Our 2022 garden: first raised bed box

With the garlic all harvested, we’ve got two empty beds that need to be readied for next year’s garden.

With these beds, we had dug into the soft soil we found under the wood pile, mounding soil into beds and making paths in between. This worked out quite well, but there were a couple of issues. One was, for such low raised beds, I found them too wide. They were about 4 feet wide, which would be fine for a high raised bed, but awkward to reach the middles on a low bed. That was partly solved by putting a board across the middle, which served to both mark where the different varieties of garlic were, and to give something to step on while trying to reach into the middle.

What can I say. I’m short.

The other issue was that the soil along the edges would end up in the paths, either from watering or from when the birds were digging around the garlic, early in the season.

The solution to both issues was to build a narrower box frame.

After scavenging in one of the sheds, I found some boards that would serve the purpose.

I dragged them all over to the beds. Here you can see one of them laid at the first bed I want to frame.

In total, I had 17 boards like the one in the foreground, plus 4 more that were the same length and thickness, about about an inch wider.

I decided to keep things simple.

I left four boards as is, then cut another four in half. The boards were all 6′ 1/2″ long and 5 1/4″ wide. Some of the half pieces would be used to increase the length, while the rest would be for the ends of the bed. I cut support pieces for the corners and to join the lengths together from some wood leftover from another project. Those were cut to match the width of two boards together.

The long sides were made by screwing the boards to the support pieces. The boards all have damage to them, ranging from old water damage and some rot, to splitting and cracking from being so very dry. Which is fine. They will do the job, and will last a few years, at least.

What wasn’t fine was flipping a board and almost catching my hand on these!!! They look like the screws were broken off on the other side, so there is no way to unscrew them from the wood. I have to think about the best way to get rid of these, using what tools we have, but for now, we’ll just have to watch out for them!

Once the side pieces were screwed together, making sure they matched in length, I brought over a couple of the wider boards to give a flatter, more even, surface to work on while putting on the end pieces.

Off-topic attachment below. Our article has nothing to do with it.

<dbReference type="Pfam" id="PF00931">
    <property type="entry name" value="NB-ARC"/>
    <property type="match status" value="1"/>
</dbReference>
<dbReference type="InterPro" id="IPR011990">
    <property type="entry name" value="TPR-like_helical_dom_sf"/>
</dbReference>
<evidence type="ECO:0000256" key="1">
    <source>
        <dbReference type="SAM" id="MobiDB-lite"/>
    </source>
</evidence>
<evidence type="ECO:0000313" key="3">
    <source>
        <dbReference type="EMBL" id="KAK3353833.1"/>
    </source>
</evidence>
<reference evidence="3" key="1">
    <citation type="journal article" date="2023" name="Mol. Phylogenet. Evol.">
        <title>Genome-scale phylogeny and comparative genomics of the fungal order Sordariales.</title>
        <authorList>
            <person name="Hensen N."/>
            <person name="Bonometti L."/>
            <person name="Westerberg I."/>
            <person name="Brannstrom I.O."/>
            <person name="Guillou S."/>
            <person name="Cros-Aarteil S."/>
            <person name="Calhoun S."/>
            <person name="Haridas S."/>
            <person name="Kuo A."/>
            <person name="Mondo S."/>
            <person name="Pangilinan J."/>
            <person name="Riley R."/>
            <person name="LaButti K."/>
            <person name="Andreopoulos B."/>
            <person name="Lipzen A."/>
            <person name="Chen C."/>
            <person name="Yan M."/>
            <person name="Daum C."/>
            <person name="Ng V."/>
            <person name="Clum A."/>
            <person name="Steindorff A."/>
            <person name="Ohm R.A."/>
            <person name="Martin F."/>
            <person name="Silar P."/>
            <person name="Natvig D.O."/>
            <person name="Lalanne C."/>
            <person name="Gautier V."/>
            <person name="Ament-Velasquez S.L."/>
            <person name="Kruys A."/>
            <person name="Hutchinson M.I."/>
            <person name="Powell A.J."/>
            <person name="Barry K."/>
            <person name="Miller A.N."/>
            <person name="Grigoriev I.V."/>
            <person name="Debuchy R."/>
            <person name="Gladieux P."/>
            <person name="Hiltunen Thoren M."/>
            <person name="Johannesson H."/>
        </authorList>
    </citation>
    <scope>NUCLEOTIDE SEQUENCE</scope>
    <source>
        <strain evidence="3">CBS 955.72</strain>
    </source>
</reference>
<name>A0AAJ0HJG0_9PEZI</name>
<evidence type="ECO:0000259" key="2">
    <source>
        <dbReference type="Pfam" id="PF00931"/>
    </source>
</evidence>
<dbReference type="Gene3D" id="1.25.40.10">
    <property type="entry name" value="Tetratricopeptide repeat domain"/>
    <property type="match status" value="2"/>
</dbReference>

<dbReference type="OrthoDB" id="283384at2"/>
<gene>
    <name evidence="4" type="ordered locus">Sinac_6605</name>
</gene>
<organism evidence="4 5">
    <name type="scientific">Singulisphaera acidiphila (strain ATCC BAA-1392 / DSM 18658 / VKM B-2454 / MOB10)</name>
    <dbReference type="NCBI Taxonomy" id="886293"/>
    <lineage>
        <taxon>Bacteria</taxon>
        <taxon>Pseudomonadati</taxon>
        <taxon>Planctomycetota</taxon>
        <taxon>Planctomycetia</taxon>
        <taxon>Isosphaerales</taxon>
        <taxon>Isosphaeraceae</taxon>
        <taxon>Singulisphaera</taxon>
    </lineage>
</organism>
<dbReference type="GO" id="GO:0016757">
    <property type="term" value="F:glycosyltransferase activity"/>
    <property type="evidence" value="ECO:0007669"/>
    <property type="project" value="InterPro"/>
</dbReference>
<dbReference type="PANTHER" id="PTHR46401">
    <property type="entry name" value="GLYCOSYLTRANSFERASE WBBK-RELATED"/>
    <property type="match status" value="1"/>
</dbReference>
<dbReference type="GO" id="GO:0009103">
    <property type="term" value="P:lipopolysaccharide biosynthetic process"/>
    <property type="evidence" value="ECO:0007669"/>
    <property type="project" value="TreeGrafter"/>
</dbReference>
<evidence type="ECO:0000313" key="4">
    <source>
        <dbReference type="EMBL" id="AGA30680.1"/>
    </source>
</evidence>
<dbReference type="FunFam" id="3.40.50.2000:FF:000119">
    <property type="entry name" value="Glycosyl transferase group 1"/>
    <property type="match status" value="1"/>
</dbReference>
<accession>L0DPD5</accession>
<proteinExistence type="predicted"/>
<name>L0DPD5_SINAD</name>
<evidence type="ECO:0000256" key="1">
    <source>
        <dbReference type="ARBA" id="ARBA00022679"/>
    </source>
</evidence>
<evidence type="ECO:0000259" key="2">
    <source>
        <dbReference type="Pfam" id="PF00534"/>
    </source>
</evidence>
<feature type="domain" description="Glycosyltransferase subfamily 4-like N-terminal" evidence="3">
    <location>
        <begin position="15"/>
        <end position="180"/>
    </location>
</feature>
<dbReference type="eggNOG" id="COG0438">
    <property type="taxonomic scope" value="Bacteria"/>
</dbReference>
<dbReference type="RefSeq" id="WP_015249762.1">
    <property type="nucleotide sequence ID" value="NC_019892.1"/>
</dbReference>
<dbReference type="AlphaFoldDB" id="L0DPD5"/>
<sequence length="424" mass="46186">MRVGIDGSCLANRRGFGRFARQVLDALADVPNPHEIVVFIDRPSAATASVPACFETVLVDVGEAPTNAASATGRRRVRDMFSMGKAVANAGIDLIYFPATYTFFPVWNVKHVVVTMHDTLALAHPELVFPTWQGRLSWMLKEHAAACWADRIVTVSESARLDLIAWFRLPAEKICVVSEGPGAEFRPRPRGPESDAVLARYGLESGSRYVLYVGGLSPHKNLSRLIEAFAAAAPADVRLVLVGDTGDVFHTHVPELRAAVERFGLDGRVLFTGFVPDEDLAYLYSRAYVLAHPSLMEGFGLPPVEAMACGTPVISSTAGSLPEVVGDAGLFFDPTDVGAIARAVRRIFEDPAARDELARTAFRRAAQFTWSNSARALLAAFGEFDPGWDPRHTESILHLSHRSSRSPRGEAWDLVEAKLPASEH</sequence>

Then I quickly tacked it together with just a single screw at each corner, to hold everything together while I worked.

Oddly, one piece was almost an inch longer than the others! Which is okay; the excess can be sawed off, later.

Here we have it! The finished box, next to the bed it will be placed at.

Here, you can see the difference in the dimensions quite clearly.

The box is about 9 feet long by 3 feet wide, and about 11 inches high.

In preparing these beds before planting the garlic, we dug out the soil and buried layers of straw and compost material at the bottom. Since the dimensions are being changed so much, I plan to dig out the beds again, then once the box frame is in position, will start filling it, hugelkulture style, by burying some of the branches we’ve been pruning for the past few years at the bottom, then layering the contents of our compost pile on top of that. Straw decomposes slowly, so I expect to find it when digging the bed out. If I do, I’ll be keeping it separate from the soil, so it can be layered back on again. As for the top layer of soil, I’ll take advantage of the situation to get rid of the weeds by their roots, then mix in some of the garden soil we purchased this year, before returning it to the bed. This soil tested healthier than anywhere else we took samples from, but it was still low in nitrogen, so adding the fresh soil will be a benefit. Once we have the materials again, the top will get layers of mulch to protect the soil.

I have enough wood to make a second box frame just like this one. I plan to build the second box before I start digging out soil. With the wider boards, there is enough to make a third frame for the bed that still has the beets in it, though it will be only one board high.

When this area is done, there will be three longer, narrower, framed beds with wider paths in between. This will make them much more accessible, even at their relatively low height.

Hopefully, I will be able to continue working on this tomorrow, but we’ll see how the day goes. I’ve got our rescheduled court date for the restraining order against our vandal in the morning. Hopefully, it’ll actually happen this time – and if the security guards try to tell me to leave and come back later, I will stay close this time.

The Re-Farmer

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